When Obama arrives in El Salvador on March 22, security will be on his mind. Mexico’s drug war generally overshadows the security concerns faced by Central America in U.S. media. But the rise of drug trafficking and gangs have combined to make the isthmus one of the most dangerous places in the world. U.S. policymakers have noticed. Military aid to Central America to combat drug traffickers began as an extension of the Merida Initiative—the largest U.S. military assistance program in the hemisphere since Plan Colombia. But with Central America’s security situation spiraling out of control, the Obama administration split the security strategy for the region from the Merida Initiative’s, giving it its own military aid program in 2009 and continues to ramp up its budget.
Prior to the Merida Initiative, the only Central American countries to receive counternarcotics funding were Panama ($3.3 million) and Guatemala ($1.9 million). That picture has changed. Soaring crime rates and gang activity combine to make the “Northern Triangle” countries of Guatemala, El Salvador, and Honduras propitious environments for drug trafficking. Those countries now suffer the world’s highest murder rates outside of war zones, The Economist recently reported. The region serves as a land bridge joining the Andes—where most of the cocaine consumed in the United States is produced—and Mexico, where an estimated 90 percent of the cocaine consumed in the United States enters the country. The recent discovery of a large cocaine-processing laboratory outside the Honduran capital of Tegucigalpa may signal that Colombian drug traffickers are moving into Central America to escape increased policing in their home country. Mexican drug cartels have pushed across the country’s southern border into Guatemala. Complicating matters further, some 70,000 Central Americans belong to maras—youth gangs that constitute a major threat to regional security.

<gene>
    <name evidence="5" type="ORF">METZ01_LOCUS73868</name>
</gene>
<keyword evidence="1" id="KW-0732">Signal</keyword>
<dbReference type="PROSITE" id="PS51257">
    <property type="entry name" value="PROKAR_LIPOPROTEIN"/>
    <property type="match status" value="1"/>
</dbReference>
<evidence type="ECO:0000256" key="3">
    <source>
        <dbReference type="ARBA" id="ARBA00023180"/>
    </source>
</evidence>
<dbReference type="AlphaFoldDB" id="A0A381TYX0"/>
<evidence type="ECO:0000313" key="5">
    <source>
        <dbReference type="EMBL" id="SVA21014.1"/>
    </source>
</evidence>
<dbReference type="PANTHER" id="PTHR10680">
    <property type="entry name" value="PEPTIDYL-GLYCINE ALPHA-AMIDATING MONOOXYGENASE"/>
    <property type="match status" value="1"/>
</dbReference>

The Obama administration is responding by upping its support for Central American anti-drug trafficking efforts. Funding to Central America through the Merida Initiative grew from $60 million in 2008 to $100 million in 2010. The region also received $260 million in counternarcotics funding through the Central American Regional Security Initiative (CARSI) during fiscal years 2008 to 2010. During a visit to Honduras last month, U.S. Assistant Secretary of State William Brownfield pledged an additional $200 million to Central American countries through CARSI.
Obama’s stop in El Salvador comes at a time of evolving U.S. counternarcotics policy of focusing on violence in Central America as a separate issue from that in Mexico. CARSI’s ultimate goal is to dismantle organized crime networks by providing military equipment, training, and help build up corruption-plagued public institutions. El Salvador already plays a leading role in counternarcotics activities in the region. According to Brookings Institution Fellow Diana Villiers Negroponte, the country serves as the base for U.S. reconnaissance air missions and a regional training center for judges, prosecutors, and law enforcement officers called the Institute for Law Enforcement Administration (ILEA).
Working too closely with the United States may cause political problems for President Mauricio Funes, however. Centrist Funes—formerly a television journalist—was chosen by his leftwing party, the Frente Farabundo Martí para la Liberación Nacional (FMLN) for his broad appeal rather than his militancy. Consequently, he has at times butted heads with the far-left members of his party, particularly those who identify with the Bolivarian Alliance (better known as ALBA). Partnering with the United States does not sit well with those elements of the FMLN, which began in 1980 as a guerrilla army fighting against an authoritarian government supported by the United States. The tension cuts both ways—McClatchy Newspapers reported Thursday that officials on the Obama visit do not plan to meet with El Salvador’s Public Security Minister Manuel Melgar because of his alleged role in the 1985 murder of four U.S. marines back when he served as a commander in the FMLN guerrilla army.
Obama is popular in El Salvador, however, where roughly 76 percent of the population has a favorable view of the U.S. leader, according to a 2010 report by Chilean-based polling firm Latinobarómetro. Perhaps anticipating criticism of the U.S. role in El Salvador’s recent history, Obama plans to visit the grave of bishop Óscar Romero—a defender of the poor and a critic of state repression who was murdered in 1980 while giving mass.